Bill Davies (Coach and Adjudicator)
Physical and mental superiority.
Pierre Dulaine (British Exhibition Champion and Adjudicator)
Good physical attributes.... both in looks and physique. Co-ordination and a natural ‘feel’ for music. Therefore, if one can start learning to dance at an early age, (ten or eleven years old), co-ordination and the learning of music will develop side by side.
Elizabeth Knoll (U.S. International Standard Champion)
I think that there is no such thing as a natural dancer. No one is born knowing the physical disciplines required by any dance style. There are definitely people who have a natural aptitude for movement, and a ‘feel’ for the music. But all dance is trained skill.
I certainly feel that early exposure to music and movement by aware parents helps. Children who have a studied knowledge of music, and who have been fortunate enough to see dance from an early age, understand the correlation of music and movement. There are different parts of the brain that process artistic information differently. Some people have the ability to translate that easily to physical movement, and some don’t. My mother, a former concert violinist, is a lovely dancer. My father, an accomplished singer, pianist and trumpet player, has twelve left feet. My brother, a trained musician with a natural ear and talent also for math, is a graceful and stunning athlete with some dance background. I am a trained pianist, didn’t start ballroom dancing until college, but have found a niche for my natural musical and artistic abilities.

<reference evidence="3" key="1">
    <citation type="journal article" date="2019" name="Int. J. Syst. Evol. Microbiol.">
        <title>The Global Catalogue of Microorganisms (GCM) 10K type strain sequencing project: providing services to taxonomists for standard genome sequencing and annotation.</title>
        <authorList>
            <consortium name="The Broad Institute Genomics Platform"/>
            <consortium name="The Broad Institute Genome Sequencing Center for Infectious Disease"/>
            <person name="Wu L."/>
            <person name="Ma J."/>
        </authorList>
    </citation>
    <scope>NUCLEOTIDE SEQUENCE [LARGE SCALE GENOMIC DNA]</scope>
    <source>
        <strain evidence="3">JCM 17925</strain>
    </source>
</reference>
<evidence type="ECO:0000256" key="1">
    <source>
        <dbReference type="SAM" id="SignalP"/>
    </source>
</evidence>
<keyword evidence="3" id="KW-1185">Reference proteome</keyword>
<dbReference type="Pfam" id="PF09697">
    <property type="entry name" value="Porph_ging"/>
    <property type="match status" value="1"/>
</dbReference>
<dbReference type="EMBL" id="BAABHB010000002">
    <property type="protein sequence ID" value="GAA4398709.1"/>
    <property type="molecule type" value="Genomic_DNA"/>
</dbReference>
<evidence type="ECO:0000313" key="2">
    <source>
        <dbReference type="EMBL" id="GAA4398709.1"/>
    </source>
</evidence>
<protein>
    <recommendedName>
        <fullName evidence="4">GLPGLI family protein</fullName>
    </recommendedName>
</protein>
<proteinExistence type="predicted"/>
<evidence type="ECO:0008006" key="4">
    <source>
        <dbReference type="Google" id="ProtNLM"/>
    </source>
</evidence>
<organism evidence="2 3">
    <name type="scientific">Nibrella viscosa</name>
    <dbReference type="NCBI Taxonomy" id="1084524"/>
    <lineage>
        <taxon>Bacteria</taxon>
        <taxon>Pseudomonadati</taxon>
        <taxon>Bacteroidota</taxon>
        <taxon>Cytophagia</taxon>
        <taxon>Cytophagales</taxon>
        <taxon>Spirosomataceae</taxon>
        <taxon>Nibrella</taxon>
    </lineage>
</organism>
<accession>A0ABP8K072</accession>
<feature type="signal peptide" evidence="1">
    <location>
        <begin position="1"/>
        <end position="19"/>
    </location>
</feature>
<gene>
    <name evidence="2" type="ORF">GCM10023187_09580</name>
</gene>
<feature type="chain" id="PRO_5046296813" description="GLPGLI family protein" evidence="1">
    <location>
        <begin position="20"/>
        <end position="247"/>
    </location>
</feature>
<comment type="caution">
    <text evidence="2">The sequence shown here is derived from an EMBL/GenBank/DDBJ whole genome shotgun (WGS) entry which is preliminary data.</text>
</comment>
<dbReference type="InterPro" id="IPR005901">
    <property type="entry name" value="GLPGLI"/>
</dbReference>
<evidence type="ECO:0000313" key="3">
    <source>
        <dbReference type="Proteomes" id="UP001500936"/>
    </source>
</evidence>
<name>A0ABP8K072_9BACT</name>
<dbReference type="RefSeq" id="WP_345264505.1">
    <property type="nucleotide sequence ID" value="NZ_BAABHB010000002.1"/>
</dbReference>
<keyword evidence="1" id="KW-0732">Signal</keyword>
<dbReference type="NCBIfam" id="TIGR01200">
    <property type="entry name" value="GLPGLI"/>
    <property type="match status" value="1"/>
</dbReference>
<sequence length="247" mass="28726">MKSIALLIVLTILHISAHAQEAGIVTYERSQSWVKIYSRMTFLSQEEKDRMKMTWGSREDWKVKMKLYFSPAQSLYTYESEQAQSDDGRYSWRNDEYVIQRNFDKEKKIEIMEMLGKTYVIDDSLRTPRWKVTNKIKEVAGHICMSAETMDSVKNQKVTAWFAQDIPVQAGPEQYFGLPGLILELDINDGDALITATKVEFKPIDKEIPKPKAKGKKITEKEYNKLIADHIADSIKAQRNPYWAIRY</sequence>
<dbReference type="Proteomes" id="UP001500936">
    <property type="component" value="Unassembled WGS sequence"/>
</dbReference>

I believe everyone can understand artistry, but those who are more, shall we say, ‘practical’ in nature may have some difficulty. To make a blanket statement, engineers and mathematicians (people who deal on a daily basis with the tangible world) put in greater effort to learning artistic movement than those who are of a more aesthetic nature. (Having said that, I have always enjoyed teaching engineers the most! They have a greater conscious desire to improve, because they recognize the challenge of learning something foreign.)
In summary, the attributes that ‘great’ dancers have are no different than from those who are not ‘great’ dancers. Commitment, devotion to the craft, and intelligence are not exclusive to anyone. However, the one thing that puts a ‘natural’ dancer aside is that truly natural aptitude for movement to music. To a certain extent that can be taught, but to have it develop to its highest potential requires the elusive thing we call ‘IT.’
Ray Rivers (Coach and Adjudicator)
First of all I am not an advocate of natural ability, born naturals or the like. The only relevance that I can associate to this factor would be that a person who is born with a good physique and, at an early age, nurtured by someone in postural and coordinated physical exercise of any description, then possibly has what one would call the beginnings of ‘natural attributes’. It is my observation, in my entire lifetime, that the majority of champions are made by a combination of the learning of skills, discipline, dedication and attitude.